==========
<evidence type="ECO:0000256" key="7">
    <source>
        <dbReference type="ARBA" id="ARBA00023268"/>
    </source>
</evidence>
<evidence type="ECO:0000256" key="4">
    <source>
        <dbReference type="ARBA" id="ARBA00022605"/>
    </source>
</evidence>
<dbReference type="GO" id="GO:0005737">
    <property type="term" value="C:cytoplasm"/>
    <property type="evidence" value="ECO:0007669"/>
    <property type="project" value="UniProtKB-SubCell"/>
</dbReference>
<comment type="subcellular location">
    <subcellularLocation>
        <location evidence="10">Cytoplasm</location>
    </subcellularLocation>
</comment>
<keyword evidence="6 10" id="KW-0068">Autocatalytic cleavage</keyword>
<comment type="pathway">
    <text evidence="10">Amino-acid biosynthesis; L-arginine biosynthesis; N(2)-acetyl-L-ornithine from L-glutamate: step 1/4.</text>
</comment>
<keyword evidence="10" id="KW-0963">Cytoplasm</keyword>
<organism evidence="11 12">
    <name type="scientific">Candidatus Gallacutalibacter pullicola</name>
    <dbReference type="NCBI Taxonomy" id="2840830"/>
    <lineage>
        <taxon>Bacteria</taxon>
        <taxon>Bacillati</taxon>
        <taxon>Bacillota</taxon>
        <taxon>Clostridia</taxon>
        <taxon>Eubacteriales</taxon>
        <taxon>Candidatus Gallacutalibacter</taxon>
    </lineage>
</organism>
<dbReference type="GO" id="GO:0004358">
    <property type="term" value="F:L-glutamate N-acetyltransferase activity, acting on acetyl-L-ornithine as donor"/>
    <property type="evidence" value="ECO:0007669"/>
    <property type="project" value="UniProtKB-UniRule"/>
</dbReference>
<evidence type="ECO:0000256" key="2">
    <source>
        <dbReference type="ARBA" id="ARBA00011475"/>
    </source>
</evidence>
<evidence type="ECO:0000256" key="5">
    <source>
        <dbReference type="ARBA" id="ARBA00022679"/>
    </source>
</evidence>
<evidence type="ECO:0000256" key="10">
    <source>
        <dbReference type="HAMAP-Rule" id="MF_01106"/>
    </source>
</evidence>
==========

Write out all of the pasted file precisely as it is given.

<evidence type="ECO:0000256" key="7">
    <source>
        <dbReference type="ARBA" id="ARBA00023268"/>
    </source>
</evidence>
<evidence type="ECO:0000256" key="4">
    <source>
        <dbReference type="ARBA" id="ARBA00022605"/>
    </source>
</evidence>
<dbReference type="GO" id="GO:0005737">
    <property type="term" value="C:cytoplasm"/>
    <property type="evidence" value="ECO:0007669"/>
    <property type="project" value="UniProtKB-SubCell"/>
</dbReference>
<comment type="subcellular location">
    <subcellularLocation>
        <location evidence="10">Cytoplasm</location>
    </subcellularLocation>
</comment>
<keyword evidence="6 10" id="KW-0068">Autocatalytic cleavage</keyword>
<comment type="pathway">
    <text evidence="10">Amino-acid biosynthesis; L-arginine biosynthesis; N(2)-acetyl-L-ornithine from L-glutamate: step 1/4.</text>
</comment>
<keyword evidence="10" id="KW-0963">Cytoplasm</keyword>
<organism evidence="11 12">
    <name type="scientific">Candidatus Gallacutalibacter pullicola</name>
    <dbReference type="NCBI Taxonomy" id="2840830"/>
    <lineage>
        <taxon>Bacteria</taxon>
        <taxon>Bacillati</taxon>
        <taxon>Bacillota</taxon>
        <taxon>Clostridia</taxon>
        <taxon>Eubacteriales</taxon>
        <taxon>Candidatus Gallacutalibacter</taxon>
    </lineage>
</organism>
<dbReference type="GO" id="GO:0004358">
    <property type="term" value="F:L-glutamate N-acetyltransferase activity, acting on acetyl-L-ornithine as donor"/>
    <property type="evidence" value="ECO:0007669"/>
    <property type="project" value="UniProtKB-UniRule"/>
</dbReference>
<evidence type="ECO:0000256" key="2">
    <source>
        <dbReference type="ARBA" id="ARBA00011475"/>
    </source>
</evidence>
<evidence type="ECO:0000256" key="5">
    <source>
        <dbReference type="ARBA" id="ARBA00022679"/>
    </source>
</evidence>
<evidence type="ECO:0000256" key="10">
    <source>
        <dbReference type="HAMAP-Rule" id="MF_01106"/>
    </source>
</evidence>